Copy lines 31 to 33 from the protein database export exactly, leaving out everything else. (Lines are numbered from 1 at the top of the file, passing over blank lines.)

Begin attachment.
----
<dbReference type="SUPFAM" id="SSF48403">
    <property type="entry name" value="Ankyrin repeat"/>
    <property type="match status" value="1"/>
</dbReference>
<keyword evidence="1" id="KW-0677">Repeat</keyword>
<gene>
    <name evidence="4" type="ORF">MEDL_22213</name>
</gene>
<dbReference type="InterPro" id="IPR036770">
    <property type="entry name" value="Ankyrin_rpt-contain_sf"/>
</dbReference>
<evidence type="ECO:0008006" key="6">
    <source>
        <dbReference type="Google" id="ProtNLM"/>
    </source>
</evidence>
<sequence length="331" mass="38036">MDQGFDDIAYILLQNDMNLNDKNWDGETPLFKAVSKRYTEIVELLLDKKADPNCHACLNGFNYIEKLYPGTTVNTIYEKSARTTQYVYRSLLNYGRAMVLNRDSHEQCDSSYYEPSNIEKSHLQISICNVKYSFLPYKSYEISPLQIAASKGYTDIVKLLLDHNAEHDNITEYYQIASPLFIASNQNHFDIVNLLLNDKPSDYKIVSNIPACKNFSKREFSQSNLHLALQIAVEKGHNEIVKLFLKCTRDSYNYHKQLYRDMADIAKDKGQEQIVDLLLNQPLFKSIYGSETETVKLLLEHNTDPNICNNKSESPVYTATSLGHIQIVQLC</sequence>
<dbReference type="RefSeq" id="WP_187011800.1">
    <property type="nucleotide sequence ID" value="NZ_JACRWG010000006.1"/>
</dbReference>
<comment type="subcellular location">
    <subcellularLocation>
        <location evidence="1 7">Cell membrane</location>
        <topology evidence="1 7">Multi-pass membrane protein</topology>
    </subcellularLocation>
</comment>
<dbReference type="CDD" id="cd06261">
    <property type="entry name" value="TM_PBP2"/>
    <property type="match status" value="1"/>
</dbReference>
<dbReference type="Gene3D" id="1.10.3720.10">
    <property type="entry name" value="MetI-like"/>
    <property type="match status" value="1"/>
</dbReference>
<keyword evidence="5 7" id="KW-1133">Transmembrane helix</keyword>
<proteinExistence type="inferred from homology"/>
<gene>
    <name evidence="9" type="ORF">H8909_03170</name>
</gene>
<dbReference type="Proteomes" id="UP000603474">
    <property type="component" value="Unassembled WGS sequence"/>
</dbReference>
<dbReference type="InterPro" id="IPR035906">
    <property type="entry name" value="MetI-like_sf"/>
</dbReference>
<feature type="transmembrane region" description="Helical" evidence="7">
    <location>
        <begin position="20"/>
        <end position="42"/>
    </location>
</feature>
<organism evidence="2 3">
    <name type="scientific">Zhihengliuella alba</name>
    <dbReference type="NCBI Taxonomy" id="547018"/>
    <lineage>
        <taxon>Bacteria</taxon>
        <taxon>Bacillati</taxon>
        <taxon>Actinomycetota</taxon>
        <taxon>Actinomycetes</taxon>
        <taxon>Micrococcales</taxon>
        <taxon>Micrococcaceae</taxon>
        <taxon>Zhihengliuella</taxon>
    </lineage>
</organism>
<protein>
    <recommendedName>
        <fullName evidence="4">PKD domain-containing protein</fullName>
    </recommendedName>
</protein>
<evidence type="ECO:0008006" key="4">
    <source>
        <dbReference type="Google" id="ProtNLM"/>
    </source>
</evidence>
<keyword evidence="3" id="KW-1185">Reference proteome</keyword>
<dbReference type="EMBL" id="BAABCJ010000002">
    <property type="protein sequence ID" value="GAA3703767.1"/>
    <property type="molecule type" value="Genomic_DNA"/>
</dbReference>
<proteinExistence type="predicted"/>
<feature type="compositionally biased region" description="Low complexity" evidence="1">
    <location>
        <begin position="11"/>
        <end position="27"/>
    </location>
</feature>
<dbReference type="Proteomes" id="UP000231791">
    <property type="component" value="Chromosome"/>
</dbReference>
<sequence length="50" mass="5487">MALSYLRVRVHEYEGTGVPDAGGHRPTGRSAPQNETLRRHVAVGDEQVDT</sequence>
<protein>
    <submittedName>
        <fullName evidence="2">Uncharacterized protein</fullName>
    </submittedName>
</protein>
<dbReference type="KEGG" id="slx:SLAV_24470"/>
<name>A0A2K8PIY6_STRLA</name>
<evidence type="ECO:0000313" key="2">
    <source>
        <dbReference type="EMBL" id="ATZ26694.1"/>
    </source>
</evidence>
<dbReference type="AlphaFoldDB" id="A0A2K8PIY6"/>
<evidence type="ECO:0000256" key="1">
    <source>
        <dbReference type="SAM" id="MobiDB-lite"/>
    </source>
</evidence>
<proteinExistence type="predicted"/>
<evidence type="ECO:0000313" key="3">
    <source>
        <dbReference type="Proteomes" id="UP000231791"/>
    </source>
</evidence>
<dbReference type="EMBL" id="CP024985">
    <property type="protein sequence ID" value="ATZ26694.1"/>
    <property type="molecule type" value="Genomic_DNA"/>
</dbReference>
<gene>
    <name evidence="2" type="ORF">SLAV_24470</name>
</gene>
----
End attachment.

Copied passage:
<dbReference type="Gene3D" id="1.10.3720.10">
    <property type="entry name" value="MetI-like"/>
    <property type="match status" value="1"/>